Tips for Caregivers

You care for their needs.

We’ll do everything we can to help you with yours.

At OhioHealth, we consider the caregiver as part of the cancer patient's team, knowing you are the main support for your loved one.

We understand the caregiver is the person on our patient's team who connects with the doctors, the treatment appointments, the medications and more.

We know the caregiver spends the most time with the cancer patient and so recognizes the changes and needs in the patient more than anyone else, providing critical information about the patient's well-being.

We understand you're the one on the front line of care 24 x 7 and sometimes you, too, need support -- because caregiving is a responsibility that never lets up.

Our Cancer Care Patient Navigators are not only a support for our cancer patients, but also for you. They are here to help with any questions or needs you may have, even if it’s simply someone to talk to who understands what you’re going through.

We invite you to browse the tabbed information below for helpful information and insight. We met with caregivers and listened to their experiences caring for a loved one with cancer -- these are the tips they shared with us.

Your loved one was just told “It’s cancer.” 

The moment someone learns they have cancer can be devastating. Nothing can adequately prepare a loved one for such news. Everything changes. And as their caregiver, your relationship must change from that of friend or partner, sibling or spouse, to that of attendant.

Your role as caregiver can be gratifying, heartwarming, and filled with moments you will treasure forever. But it can also be exhausting, confusing and disheartening and -- in this beginning phase of diagnosis -- frightening. What are you suppose to do? How will you manage caregiving with an already full life?

A million questions rush in, and you may feel lost under the crush of them.

Tips from Caregivers for Caregivers 

Meet with your patient navigator as soon as possible.
Your OhioHealth Patient Navigator will help you and your loved one sort through the overwhelming confusion about what to do next. She can help you see clearly what lies ahead, so you can feel a sense of definition, control and peace ‒ so you don’t have to guess about what comes next.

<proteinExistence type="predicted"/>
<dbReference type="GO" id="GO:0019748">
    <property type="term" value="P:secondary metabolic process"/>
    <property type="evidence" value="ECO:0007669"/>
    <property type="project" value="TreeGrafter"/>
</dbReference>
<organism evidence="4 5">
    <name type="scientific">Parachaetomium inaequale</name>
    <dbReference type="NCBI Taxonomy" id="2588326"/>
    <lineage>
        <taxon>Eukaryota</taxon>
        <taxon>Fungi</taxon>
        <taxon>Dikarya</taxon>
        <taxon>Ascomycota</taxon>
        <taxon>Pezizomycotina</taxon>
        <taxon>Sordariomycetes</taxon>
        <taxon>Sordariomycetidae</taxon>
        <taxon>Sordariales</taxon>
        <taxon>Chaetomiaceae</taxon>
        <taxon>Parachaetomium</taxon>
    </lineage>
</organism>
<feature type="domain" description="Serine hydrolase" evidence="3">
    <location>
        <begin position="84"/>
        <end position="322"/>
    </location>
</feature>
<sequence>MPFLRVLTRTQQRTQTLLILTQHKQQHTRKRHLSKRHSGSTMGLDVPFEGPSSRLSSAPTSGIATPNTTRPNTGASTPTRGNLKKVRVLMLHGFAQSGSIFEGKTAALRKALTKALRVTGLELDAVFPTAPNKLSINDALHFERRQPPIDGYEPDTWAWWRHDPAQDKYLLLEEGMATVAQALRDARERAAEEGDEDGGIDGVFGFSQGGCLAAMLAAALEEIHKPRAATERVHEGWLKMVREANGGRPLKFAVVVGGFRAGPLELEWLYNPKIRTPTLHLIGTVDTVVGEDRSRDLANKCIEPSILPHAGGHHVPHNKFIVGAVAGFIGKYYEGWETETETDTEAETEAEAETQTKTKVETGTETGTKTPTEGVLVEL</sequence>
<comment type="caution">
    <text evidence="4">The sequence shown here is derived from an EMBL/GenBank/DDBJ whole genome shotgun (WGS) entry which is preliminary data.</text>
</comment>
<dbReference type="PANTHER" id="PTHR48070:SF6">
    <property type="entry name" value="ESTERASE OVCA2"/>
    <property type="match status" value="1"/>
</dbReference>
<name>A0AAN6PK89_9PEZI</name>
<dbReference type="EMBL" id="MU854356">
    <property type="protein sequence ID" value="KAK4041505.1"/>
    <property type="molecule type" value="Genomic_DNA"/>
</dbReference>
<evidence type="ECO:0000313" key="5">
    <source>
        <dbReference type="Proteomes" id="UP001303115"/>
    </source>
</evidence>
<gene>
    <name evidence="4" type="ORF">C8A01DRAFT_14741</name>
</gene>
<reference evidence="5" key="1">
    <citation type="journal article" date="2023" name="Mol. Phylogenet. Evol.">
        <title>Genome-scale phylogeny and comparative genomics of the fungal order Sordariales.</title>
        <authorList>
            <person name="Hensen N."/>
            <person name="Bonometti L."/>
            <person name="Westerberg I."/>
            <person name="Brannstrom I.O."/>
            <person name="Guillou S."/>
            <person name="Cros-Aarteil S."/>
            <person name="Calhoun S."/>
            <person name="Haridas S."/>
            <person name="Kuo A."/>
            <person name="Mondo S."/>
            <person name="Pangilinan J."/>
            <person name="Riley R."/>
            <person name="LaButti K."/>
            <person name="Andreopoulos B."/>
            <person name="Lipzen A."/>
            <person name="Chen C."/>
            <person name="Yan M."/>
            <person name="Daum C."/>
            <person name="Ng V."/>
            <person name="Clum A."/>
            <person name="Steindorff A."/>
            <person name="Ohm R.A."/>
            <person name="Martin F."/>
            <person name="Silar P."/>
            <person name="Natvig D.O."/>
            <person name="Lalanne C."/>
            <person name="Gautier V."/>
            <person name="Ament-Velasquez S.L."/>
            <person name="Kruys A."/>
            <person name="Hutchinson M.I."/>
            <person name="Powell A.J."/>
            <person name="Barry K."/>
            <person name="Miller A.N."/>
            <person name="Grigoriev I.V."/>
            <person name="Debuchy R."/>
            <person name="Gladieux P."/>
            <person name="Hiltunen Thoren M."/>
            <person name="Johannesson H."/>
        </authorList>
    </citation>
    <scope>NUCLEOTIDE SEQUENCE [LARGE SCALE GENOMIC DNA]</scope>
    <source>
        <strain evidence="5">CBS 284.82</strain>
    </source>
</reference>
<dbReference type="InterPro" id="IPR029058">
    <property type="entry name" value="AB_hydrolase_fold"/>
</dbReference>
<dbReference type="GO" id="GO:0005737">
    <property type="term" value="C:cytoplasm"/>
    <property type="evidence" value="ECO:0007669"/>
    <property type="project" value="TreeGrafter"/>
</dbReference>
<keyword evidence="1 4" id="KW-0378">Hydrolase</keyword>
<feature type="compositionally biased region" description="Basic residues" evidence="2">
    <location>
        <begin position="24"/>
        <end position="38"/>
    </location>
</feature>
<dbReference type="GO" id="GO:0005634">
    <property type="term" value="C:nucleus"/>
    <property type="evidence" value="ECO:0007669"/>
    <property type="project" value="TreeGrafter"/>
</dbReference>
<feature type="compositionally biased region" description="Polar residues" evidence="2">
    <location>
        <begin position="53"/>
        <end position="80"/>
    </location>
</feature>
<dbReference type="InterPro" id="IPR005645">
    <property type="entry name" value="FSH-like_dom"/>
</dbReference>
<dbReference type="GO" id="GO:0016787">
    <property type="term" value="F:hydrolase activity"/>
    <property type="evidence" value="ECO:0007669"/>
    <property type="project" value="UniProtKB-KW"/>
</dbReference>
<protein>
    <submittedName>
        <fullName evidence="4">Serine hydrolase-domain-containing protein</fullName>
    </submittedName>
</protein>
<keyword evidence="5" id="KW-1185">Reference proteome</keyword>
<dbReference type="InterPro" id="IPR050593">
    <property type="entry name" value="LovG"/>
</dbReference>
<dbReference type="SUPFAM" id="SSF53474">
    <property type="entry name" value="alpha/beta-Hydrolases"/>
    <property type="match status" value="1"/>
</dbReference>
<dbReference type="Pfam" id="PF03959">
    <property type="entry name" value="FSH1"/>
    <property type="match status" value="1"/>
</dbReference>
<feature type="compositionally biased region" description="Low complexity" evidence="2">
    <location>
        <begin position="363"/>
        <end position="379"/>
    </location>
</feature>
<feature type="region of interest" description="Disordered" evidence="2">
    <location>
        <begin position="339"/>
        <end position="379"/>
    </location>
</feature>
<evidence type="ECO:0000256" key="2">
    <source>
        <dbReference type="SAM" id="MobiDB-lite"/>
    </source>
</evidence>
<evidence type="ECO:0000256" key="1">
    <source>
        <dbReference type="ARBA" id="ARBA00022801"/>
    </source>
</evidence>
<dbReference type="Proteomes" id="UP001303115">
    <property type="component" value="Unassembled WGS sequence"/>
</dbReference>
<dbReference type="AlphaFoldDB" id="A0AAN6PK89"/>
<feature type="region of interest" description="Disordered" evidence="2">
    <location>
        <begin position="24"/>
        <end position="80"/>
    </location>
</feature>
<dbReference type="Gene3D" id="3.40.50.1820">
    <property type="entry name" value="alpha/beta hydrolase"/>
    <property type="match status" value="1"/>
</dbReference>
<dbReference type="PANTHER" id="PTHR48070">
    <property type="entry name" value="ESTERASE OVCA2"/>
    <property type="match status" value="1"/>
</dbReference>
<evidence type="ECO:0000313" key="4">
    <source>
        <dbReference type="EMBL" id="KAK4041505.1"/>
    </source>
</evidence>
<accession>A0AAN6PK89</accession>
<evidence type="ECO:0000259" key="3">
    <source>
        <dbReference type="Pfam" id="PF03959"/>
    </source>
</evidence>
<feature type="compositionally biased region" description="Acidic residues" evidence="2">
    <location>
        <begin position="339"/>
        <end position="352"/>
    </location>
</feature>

Assess how much personal time caregiving is going to take. 
Will it be a small amount of time each week, occasionally driving a loved one to appointments, or a great deal of time, caretaking on a daily basis?

One of the most important things you can do for yourself is assess, as best you can, the degree of difficulty for the caregiving that will be required of you. With this understanding, you then can begin to shift roles and responsibilities in the household, make lists of what needs to be taken care of and share the lists with friends and family to ask for their help.

Learn how to accept the help of others. 
When someone asks, “Can I help?” learn to say “yes” and be ready with tasks you can offer. Have at hand a list from which you immediately can give suggestions, from running errands to cooking meals to help with the kids. With your list ready, that “yes” becomes easier.

Make routine household plans to simplify one part of your life.
You may already be doing this but, if not, it’s a good idea to put your household on a schedule for routine needs ‒ creating weekly meal plans ahead of time and having set, assigned days for cleaning and laundry. Because caregiving can take up so much time, it’s important to have areas in your life that happen without having to think about them.

Don’t be concerned if your friends disappear. It happens.
During the newly diagnosed phase, friends will become actively present, offering help, calling to see how things are going and visiting. Over time, though, many will stop. It’s not because they don’t care, but because they may not know what to do. Also, they may be uneasy or scared in the presence of a cancer diagnosis. If this happens, don’t waste precious time being concerned or surprised about this natural response to cancer.

Find someone to talk to about your feelings and emotions. 
Every caregiver’s journey is different, not only because of individual personalities but also due to the type of cancer and the intensity of treatment for their loved ones. All caregivers, however, have one thing in common: they become so focused in their caregiving roles, they ignore their own needs and feelings.  From the start, we suggest you find a person you can talk to about what you’re going through, and make plans to regularly check in with that person. It will help you stay strong.

Ask questions of your cancer care team. 
If you have questions about anything related to your loved one’s cancer experience, don’t hesitate to get the answers from your OhioHealth Cancer Care team. Tap into the expertise of our patient navigators, doctors and nurses. We are here for you.

Treatment can be tough on your loved one.

As a caregiver of a cancer patient, your role and responsibilities continue to increase as treatment progresses, and it can be easy to lose oneself in the process. As you continue to look after your loved one’s emotional and physical health, it is important for you also to look after your own emotional and physical health.